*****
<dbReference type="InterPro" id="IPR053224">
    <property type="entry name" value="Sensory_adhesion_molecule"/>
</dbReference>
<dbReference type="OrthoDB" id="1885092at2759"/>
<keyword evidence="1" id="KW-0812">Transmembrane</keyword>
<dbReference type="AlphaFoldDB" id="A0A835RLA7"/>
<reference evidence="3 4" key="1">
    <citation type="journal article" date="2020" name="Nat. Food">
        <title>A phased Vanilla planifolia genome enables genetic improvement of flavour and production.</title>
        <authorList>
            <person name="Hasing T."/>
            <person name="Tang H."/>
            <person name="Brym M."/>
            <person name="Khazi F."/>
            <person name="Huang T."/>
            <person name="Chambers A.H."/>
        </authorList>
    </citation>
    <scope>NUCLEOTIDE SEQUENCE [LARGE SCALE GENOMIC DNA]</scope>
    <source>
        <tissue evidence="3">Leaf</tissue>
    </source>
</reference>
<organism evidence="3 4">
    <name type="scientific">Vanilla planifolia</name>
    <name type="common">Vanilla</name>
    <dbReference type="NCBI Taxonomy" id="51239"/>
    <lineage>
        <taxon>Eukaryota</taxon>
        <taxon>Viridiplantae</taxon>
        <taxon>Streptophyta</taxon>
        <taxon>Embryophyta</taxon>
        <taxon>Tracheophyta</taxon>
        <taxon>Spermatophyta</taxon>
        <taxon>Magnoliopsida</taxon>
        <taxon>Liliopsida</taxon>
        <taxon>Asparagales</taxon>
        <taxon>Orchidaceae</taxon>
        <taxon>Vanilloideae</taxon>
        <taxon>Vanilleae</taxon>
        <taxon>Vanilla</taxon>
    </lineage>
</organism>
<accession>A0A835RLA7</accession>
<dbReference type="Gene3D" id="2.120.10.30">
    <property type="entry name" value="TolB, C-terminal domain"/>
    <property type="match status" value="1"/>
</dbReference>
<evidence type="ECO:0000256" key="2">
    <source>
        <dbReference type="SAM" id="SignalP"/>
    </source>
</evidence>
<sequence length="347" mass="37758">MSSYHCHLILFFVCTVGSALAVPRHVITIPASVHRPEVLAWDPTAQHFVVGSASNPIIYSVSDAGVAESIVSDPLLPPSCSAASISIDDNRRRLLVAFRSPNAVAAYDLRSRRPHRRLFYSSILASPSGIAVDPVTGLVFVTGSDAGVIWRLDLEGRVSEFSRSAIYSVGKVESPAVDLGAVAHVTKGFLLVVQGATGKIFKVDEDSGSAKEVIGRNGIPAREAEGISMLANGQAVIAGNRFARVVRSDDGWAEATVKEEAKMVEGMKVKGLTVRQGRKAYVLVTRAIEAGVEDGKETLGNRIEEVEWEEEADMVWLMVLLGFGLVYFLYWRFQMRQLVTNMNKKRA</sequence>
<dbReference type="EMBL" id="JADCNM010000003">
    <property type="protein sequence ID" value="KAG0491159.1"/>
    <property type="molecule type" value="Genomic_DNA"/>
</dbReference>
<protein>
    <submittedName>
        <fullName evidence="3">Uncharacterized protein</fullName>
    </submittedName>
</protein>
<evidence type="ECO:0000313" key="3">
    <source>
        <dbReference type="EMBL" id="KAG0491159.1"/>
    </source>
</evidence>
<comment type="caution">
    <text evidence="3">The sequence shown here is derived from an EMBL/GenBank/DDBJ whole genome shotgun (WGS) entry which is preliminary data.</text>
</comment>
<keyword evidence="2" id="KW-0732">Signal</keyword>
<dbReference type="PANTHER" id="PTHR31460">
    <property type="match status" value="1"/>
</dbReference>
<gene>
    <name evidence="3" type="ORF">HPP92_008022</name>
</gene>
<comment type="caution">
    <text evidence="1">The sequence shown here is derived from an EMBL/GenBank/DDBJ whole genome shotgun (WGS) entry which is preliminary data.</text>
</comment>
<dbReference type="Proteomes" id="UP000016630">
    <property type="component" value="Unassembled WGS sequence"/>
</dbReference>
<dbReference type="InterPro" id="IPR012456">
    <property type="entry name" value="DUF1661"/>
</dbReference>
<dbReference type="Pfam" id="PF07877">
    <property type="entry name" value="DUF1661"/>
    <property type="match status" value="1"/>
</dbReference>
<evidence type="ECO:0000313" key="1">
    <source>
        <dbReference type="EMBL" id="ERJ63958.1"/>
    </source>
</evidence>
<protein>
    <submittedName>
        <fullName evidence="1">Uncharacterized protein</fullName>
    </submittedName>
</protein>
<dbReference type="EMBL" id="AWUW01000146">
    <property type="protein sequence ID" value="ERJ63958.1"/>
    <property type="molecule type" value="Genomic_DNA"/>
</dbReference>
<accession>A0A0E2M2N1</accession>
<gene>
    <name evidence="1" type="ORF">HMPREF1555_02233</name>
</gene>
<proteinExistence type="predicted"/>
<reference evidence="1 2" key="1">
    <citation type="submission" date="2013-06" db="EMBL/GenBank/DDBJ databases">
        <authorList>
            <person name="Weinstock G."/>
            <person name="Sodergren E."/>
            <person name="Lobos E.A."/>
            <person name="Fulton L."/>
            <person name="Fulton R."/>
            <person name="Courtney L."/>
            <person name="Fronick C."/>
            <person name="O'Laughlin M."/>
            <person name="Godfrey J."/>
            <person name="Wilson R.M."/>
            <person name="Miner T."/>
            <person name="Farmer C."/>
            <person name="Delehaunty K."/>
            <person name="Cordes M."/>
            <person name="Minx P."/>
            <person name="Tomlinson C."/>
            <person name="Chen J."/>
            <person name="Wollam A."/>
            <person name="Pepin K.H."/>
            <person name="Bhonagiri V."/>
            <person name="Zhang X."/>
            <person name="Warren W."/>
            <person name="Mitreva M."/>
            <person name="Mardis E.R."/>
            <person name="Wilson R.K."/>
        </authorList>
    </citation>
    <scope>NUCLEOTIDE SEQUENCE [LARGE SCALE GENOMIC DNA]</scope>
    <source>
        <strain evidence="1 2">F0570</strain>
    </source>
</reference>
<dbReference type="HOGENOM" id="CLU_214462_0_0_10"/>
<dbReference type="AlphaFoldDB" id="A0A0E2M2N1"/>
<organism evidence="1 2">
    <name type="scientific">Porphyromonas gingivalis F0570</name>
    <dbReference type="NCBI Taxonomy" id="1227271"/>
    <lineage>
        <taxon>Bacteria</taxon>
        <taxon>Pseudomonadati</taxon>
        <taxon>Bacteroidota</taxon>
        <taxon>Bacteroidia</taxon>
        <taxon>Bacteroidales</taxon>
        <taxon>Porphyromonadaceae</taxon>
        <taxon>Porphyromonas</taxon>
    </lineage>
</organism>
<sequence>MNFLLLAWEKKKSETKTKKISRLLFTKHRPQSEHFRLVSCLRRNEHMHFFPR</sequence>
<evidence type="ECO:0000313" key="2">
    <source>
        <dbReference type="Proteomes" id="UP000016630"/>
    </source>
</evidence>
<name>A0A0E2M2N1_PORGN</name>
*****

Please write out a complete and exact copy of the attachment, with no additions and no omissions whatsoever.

<dbReference type="InterPro" id="IPR053224">
    <property type="entry name" value="Sensory_adhesion_molecule"/>
</dbReference>
<dbReference type="OrthoDB" id="1885092at2759"/>
<keyword evidence="1" id="KW-0812">Transmembrane</keyword>
<dbReference type="AlphaFoldDB" id="A0A835RLA7"/>
<reference evidence="3 4" key="1">
    <citation type="journal article" date="2020" name="Nat. Food">
        <title>A phased Vanilla planifolia genome enables genetic improvement of flavour and production.</title>
        <authorList>
            <person name="Hasing T."/>
            <person name="Tang H."/>
            <person name="Brym M."/>
            <person name="Khazi F."/>
            <person name="Huang T."/>
            <person name="Chambers A.H."/>
        </authorList>
    </citation>
    <scope>NUCLEOTIDE SEQUENCE [LARGE SCALE GENOMIC DNA]</scope>
    <source>
        <tissue evidence="3">Leaf</tissue>
    </source>
</reference>
<organism evidence="3 4">
    <name type="scientific">Vanilla planifolia</name>
    <name type="common">Vanilla</name>
    <dbReference type="NCBI Taxonomy" id="51239"/>
    <lineage>
        <taxon>Eukaryota</taxon>
        <taxon>Viridiplantae</taxon>
        <taxon>Streptophyta</taxon>
        <taxon>Embryophyta</taxon>
        <taxon>Tracheophyta</taxon>
        <taxon>Spermatophyta</taxon>
        <taxon>Magnoliopsida</taxon>
        <taxon>Liliopsida</taxon>
        <taxon>Asparagales</taxon>
        <taxon>Orchidaceae</taxon>
        <taxon>Vanilloideae</taxon>
        <taxon>Vanilleae</taxon>
        <taxon>Vanilla</taxon>
    </lineage>
</organism>
<accession>A0A835RLA7</accession>
<dbReference type="Gene3D" id="2.120.10.30">
    <property type="entry name" value="TolB, C-terminal domain"/>
    <property type="match status" value="1"/>
</dbReference>
<evidence type="ECO:0000256" key="2">
    <source>
        <dbReference type="SAM" id="SignalP"/>
    </source>
</evidence>
<sequence length="347" mass="37758">MSSYHCHLILFFVCTVGSALAVPRHVITIPASVHRPEVLAWDPTAQHFVVGSASNPIIYSVSDAGVAESIVSDPLLPPSCSAASISIDDNRRRLLVAFRSPNAVAAYDLRSRRPHRRLFYSSILASPSGIAVDPVTGLVFVTGSDAGVIWRLDLEGRVSEFSRSAIYSVGKVESPAVDLGAVAHVTKGFLLVVQGATGKIFKVDEDSGSAKEVIGRNGIPAREAEGISMLANGQAVIAGNRFARVVRSDDGWAEATVKEEAKMVEGMKVKGLTVRQGRKAYVLVTRAIEAGVEDGKETLGNRIEEVEWEEEADMVWLMVLLGFGLVYFLYWRFQMRQLVTNMNKKRA</sequence>
<dbReference type="EMBL" id="JADCNM010000003">
    <property type="protein sequence ID" value="KAG0491159.1"/>
    <property type="molecule type" value="Genomic_DNA"/>
</dbReference>
<protein>
    <submittedName>
        <fullName evidence="3">Uncharacterized protein</fullName>
    </submittedName>
</protein>
<evidence type="ECO:0000313" key="3">
    <source>
        <dbReference type="EMBL" id="KAG0491159.1"/>
    </source>
</evidence>
<comment type="caution">
    <text evidence="3">The sequence shown here is derived from an EMBL/GenBank/DDBJ whole genome shotgun (WGS) entry which is preliminary data.</text>
</comment>
<keyword evidence="2" id="KW-0732">Signal</keyword>
<dbReference type="PANTHER" id="PTHR31460">
    <property type="match status" value="1"/>
</dbReference>
<gene>
    <name evidence="3" type="ORF">HPP92_008022</name>
</gene>
<comment type="caution">
    <text evidence="1">The sequence shown here is derived from an EMBL/GenBank/DDBJ whole genome shotgun (WGS) entry which is preliminary data.</text>
</comment>
<dbReference type="Proteomes" id="UP000016630">
    <property type="component" value="Unassembled WGS sequence"/>
</dbReference>
<dbReference type="InterPro" id="IPR012456">
    <property type="entry name" value="DUF1661"/>
</dbReference>
<dbReference type="Pfam" id="PF07877">
    <property type="entry name" value="DUF1661"/>
    <property type="match status" value="1"/>
</dbReference>
<evidence type="ECO:0000313" key="1">
    <source>
        <dbReference type="EMBL" id="ERJ63958.1"/>
    </source>
</evidence>
<protein>
    <submittedName>
        <fullName evidence="1">Uncharacterized protein</fullName>
    </submittedName>
</protein>
<dbReference type="EMBL" id="AWUW01000146">
    <property type="protein sequence ID" value="ERJ63958.1"/>
    <property type="molecule type" value="Genomic_DNA"/>
</dbReference>
<accession>A0A0E2M2N1</accession>
<gene>
    <name evidence="1" type="ORF">HMPREF1555_02233</name>
</gene>
<proteinExistence type="predicted"/>
<reference evidence="1 2" key="1">
    <citation type="submission" date="2013-06" db="EMBL/GenBank/DDBJ databases">
        <authorList>
            <person name="Weinstock G."/>
            <person name="Sodergren E."/>
            <person name="Lobos E.A."/>
            <person name="Fulton L."/>
            <person name="Fulton R."/>
            <person name="Courtney L."/>
            <person name="Fronick C."/>
            <person name="O'Laughlin M."/>
            <person name="Godfrey J."/>
            <person name="Wilson R.M."/>
            <person name="Miner T."/>
            <person name="Farmer C."/>
            <person name="Delehaunty K."/>
            <person name="Cordes M."/>
            <person name="Minx P."/>
            <person name="Tomlinson C."/>
            <person name="Chen J."/>
            <person name="Wollam A."/>
            <person name="Pepin K.H."/>
            <person name="Bhonagiri V."/>
            <person name="Zhang X."/>
            <person name="Warren W."/>
            <person name="Mitreva M."/>
            <person name="Mardis E.R."/>
            <person name="Wilson R.K."/>
        </authorList>
    </citation>
    <scope>NUCLEOTIDE SEQUENCE [LARGE SCALE GENOMIC DNA]</scope>
    <source>
        <strain evidence="1 2">F0570</strain>
    </source>
</reference>
<dbReference type="HOGENOM" id="CLU_214462_0_0_10"/>
<dbReference type="AlphaFoldDB" id="A0A0E2M2N1"/>
<organism evidence="1 2">
    <name type="scientific">Porphyromonas gingivalis F0570</name>
    <dbReference type="NCBI Taxonomy" id="1227271"/>
    <lineage>
        <taxon>Bacteria</taxon>
        <taxon>Pseudomonadati</taxon>
        <taxon>Bacteroidota</taxon>
        <taxon>Bacteroidia</taxon>
        <taxon>Bacteroidales</taxon>
        <taxon>Porphyromonadaceae</taxon>
        <taxon>Porphyromonas</taxon>
    </lineage>
</organism>
<sequence>MNFLLLAWEKKKSETKTKKISRLLFTKHRPQSEHFRLVSCLRRNEHMHFFPR</sequence>
<evidence type="ECO:0000313" key="2">
    <source>
        <dbReference type="Proteomes" id="UP000016630"/>
    </source>
</evidence>
<name>A0A0E2M2N1_PORGN</name>